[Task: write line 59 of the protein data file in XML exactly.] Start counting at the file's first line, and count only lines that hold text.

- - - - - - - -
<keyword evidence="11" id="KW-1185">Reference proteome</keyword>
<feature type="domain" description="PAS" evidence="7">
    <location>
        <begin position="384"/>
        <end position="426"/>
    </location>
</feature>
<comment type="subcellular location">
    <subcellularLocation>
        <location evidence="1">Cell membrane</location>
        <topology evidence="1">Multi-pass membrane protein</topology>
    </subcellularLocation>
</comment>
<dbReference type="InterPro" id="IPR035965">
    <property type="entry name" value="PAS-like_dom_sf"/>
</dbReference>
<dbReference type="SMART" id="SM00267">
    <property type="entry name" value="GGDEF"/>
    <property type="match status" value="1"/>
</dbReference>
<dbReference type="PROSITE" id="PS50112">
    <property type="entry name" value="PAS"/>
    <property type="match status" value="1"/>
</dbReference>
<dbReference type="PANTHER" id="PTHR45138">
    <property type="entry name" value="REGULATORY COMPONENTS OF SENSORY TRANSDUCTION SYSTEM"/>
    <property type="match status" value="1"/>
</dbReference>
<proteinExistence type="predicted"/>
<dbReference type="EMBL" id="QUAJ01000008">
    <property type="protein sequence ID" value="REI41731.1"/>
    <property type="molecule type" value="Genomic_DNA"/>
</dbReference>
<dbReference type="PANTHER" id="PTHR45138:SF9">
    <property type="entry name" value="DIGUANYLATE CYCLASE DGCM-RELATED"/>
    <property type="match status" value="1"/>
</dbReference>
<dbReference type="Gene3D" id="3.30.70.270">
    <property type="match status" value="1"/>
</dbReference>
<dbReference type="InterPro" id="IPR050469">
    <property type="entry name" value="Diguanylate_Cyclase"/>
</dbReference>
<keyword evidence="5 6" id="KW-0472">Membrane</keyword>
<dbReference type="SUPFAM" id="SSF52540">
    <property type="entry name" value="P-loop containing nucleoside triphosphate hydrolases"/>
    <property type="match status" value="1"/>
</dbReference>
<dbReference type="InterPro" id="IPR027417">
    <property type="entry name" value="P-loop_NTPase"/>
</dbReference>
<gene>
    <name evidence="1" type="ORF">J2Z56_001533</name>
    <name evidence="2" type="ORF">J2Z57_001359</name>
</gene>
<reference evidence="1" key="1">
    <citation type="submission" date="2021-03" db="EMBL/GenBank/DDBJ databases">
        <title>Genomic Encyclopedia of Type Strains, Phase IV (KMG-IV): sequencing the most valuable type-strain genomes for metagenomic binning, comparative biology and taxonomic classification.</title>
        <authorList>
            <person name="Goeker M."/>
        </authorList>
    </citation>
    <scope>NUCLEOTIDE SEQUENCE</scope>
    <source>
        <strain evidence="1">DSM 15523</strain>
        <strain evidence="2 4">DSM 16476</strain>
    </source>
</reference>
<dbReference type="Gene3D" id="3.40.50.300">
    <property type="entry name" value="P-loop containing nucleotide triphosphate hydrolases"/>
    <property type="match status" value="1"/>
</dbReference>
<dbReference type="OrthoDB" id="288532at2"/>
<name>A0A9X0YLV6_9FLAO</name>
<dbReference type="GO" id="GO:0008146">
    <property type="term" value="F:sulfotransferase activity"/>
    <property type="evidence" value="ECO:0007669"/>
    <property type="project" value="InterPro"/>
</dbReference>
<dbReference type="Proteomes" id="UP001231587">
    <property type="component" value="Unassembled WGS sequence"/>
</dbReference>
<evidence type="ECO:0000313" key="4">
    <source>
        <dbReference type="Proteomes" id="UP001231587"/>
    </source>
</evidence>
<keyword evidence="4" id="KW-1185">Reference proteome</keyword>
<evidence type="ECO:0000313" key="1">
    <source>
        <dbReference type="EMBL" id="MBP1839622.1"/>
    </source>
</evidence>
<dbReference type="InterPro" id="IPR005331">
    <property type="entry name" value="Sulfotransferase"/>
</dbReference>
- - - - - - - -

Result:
        <authorList>